When I retired the first of this month my wife and I embarked on a road trip.  We left with a vague sense of where we wanted to go but everything else was open ended. No real itinerary. No reservations. We planned to be gone about three weeks unless we got tired of driving or decided we had enough “quality time” together.

4600 miles and three weeks later we are still friends, still in love, and glad to be back home.

We like to travel but previous trips have been planned in great detail. We wanted this to be a different experience. If we came across something we wanted to see or do, we would do it. When we got hungry we would eat and when we got tired we would stop. We decided to stay off main highways and freeways as much as possible.

The absence of a real destination or schedule to keep allowed us to relax and enjoy the journey. Driving state and county roads on three-fourths of the trip contributed immeasurably to our pleasure. The slower pace that carried us through breathtaking scenery and beautiful small towns was refreshing.

The back roads of Lancaster County Pennsylvania carried us past many large well kept farms that looked like patch work quilts. An unplanned stop at one of the many fresh produce stands that dotting the roadside provided one of the memorable moments as we enjoyed a fresh blackberry pie “baked by the lady across the road.”

The owner of the Old Red Inn and Cottages in North Conway, NH suggested that we should not miss Diana’s Baths along Lucy Brook which is fed from Big Attitash Mountain. So we made the fairly easy 6/10th of a mile hike along a relatively flat, wide gravel path. Many adults and children were enjoying the tranquility of nature, and exploring the many rocks, ledges, cascading falls and pools at the bottom of the falls.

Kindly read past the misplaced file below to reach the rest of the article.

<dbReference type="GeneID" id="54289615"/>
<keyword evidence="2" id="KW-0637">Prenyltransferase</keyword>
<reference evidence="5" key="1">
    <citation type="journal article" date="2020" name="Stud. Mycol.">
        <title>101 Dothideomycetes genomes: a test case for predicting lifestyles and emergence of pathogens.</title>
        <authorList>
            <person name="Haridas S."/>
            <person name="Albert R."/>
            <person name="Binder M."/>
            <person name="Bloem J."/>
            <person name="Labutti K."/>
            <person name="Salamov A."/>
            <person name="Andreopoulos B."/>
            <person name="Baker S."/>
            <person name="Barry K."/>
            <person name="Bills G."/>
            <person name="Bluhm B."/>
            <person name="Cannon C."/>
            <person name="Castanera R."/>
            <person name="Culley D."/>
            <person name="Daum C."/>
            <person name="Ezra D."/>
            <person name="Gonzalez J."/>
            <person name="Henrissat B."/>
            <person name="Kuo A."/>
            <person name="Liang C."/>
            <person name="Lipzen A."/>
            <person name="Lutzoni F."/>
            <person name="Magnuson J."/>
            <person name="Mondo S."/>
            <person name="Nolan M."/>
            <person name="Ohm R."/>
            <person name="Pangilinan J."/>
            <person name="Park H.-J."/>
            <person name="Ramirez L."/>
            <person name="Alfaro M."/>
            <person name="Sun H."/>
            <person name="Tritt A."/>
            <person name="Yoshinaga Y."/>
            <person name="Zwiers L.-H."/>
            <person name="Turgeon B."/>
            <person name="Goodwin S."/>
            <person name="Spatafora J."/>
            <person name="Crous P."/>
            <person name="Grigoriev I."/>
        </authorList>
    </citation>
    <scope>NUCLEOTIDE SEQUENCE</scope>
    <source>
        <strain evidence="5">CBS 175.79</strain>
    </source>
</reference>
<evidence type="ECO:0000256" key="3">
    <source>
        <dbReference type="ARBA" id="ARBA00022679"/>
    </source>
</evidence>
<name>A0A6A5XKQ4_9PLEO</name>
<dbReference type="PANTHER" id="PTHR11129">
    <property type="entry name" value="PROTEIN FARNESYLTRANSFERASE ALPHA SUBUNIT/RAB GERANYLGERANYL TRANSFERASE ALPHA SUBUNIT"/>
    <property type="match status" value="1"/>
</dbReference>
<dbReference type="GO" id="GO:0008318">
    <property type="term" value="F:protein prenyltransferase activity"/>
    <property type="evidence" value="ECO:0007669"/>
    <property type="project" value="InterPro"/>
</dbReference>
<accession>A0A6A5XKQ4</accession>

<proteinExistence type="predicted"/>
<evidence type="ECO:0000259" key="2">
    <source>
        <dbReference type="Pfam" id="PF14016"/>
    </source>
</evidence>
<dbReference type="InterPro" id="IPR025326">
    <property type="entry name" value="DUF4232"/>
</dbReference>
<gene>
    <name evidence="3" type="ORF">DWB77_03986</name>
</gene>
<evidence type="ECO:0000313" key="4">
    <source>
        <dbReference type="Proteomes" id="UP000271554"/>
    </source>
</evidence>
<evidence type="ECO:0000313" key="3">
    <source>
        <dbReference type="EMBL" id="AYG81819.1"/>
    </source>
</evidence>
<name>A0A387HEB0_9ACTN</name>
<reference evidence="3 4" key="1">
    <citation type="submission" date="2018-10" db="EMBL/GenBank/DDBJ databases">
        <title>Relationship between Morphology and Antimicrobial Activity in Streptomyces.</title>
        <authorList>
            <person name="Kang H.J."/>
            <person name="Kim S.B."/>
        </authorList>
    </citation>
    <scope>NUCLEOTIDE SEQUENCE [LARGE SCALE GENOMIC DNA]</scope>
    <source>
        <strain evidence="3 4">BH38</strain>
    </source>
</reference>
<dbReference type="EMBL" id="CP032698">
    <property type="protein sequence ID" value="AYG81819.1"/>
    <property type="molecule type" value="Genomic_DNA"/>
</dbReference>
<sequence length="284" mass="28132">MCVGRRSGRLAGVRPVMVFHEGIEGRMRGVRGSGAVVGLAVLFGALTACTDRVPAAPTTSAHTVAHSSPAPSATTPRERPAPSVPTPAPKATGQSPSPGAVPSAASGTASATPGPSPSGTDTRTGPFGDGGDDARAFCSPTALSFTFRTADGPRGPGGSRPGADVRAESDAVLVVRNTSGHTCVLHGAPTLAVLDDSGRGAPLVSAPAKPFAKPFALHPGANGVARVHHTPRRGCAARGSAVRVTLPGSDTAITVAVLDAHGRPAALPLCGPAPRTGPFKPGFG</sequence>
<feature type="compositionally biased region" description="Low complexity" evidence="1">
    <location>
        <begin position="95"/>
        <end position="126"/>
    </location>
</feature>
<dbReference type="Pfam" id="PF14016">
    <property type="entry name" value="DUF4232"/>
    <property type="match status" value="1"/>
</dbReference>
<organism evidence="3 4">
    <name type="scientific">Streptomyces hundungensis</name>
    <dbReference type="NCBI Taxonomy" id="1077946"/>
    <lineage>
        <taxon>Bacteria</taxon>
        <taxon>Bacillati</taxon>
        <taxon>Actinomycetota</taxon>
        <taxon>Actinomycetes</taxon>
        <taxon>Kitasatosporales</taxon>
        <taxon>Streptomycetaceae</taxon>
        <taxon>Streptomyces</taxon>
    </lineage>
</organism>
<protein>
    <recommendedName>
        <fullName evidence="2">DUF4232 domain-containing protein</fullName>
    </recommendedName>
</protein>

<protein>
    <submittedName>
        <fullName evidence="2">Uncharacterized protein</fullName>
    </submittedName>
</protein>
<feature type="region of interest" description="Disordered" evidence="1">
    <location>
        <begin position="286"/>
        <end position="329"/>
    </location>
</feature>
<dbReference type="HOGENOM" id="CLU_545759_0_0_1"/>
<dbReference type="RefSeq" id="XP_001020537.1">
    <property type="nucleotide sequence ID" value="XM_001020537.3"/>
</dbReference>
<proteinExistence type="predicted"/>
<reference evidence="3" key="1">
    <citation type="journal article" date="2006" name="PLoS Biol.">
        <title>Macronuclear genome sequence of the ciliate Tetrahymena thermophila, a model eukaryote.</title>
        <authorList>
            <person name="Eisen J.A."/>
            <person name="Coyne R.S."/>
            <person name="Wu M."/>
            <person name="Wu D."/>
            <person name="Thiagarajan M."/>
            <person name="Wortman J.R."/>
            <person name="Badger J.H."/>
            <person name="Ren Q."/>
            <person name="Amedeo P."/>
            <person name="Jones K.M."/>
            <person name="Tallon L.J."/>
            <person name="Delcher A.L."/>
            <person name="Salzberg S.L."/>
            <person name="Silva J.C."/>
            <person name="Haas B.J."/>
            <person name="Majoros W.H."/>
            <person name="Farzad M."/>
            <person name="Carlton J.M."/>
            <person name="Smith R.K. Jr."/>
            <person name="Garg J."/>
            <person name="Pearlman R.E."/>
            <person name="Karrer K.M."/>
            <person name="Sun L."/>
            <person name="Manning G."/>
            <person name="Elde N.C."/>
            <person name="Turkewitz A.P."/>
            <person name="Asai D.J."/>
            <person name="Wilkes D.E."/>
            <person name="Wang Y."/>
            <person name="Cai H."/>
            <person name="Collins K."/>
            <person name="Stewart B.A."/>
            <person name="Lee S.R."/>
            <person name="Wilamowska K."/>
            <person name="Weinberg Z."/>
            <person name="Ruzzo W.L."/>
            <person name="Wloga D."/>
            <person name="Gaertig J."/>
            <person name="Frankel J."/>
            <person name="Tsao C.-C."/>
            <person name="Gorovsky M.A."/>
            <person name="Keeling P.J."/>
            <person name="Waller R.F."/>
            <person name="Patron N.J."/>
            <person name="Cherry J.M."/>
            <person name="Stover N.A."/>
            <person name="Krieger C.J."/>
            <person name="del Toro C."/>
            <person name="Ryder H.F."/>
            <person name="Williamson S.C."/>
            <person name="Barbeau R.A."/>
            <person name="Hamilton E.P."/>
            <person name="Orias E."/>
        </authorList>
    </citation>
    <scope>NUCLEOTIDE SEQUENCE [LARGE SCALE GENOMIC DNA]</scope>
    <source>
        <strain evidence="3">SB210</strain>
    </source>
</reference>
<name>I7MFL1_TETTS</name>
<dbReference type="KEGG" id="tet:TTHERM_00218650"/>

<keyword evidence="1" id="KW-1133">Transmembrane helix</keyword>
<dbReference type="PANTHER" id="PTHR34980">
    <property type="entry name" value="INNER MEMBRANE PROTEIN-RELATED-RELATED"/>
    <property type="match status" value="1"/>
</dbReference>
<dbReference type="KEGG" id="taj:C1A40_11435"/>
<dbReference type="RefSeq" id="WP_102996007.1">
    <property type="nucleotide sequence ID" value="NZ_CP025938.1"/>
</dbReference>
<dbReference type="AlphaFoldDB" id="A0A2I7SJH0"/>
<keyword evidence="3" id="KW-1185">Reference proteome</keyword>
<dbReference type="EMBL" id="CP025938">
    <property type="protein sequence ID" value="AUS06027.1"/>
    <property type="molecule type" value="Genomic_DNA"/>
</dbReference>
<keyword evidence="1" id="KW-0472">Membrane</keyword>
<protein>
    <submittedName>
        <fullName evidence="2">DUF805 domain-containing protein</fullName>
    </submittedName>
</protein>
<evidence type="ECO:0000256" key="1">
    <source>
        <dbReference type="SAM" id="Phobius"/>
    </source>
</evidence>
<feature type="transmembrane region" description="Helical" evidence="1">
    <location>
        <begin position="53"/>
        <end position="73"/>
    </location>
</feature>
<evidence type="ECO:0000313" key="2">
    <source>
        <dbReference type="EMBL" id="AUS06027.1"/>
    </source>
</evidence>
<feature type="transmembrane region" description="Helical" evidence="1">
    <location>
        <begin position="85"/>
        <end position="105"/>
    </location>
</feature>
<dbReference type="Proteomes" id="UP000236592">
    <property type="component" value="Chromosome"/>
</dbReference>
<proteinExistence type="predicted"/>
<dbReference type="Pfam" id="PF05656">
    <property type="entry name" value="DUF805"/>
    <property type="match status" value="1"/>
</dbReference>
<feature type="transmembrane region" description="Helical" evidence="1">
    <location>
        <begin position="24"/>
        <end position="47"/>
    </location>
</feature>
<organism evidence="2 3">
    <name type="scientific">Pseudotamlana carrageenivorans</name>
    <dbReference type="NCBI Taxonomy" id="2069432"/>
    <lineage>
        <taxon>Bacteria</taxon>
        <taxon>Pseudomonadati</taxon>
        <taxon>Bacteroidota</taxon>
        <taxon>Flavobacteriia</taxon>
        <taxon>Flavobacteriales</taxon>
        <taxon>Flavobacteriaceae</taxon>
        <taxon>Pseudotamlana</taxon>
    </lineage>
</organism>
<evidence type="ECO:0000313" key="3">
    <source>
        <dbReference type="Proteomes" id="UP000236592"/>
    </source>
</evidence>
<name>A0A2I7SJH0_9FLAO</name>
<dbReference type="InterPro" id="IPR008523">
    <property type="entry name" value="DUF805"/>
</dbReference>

We visited Martha’s Vineyard off the coast of Cape Cod accessible only by boat and air. This provided a wonderful serendipity as we stumbled onto the historic Methodist Campground. The first campmeeting in what became known as Wesleyan Grove was held in 1835 and this year it celebrates its 178th year. The Tabernacle was built in 1879 and is on the National Register of Historic Places.

By the mid-1850s, the meetings were drawing congregations of thousands and the dwellings had evolved from communal tents to wooden cottages. At one time there were as many as 500 cottages arranged in concentric circles around the Tabernacle. There are currently more than 300 cottages all decorated with gingerbread detailing, an architectural style now known as Carpenter’s Gothic. Each house is unique and all are painted in bright colors giving the cottages a quaint, almost storybook look. My wife said it was “campmeeting meets candy land.” 

As we drove across Vermont we saw a sign for Perrenial Pleasures Nursery and Tea Room. A detour took us to the tiny town of East Hardwick in rural Caledonia County. The nursery and tea room were closed that day but the owner allowed us to roam around the many acres of flowers in her garden/nursery. It was a fabulous and unexpected treat.

There is much more that I could share of the enjoyable experiences of our trip. More than sharing our adventure with you, I want to encourage you to enjoy your journey. God has created a beautiful world and we often miss it because we are focused on the destination rather than enjoying the journey.

Jamie Jenkins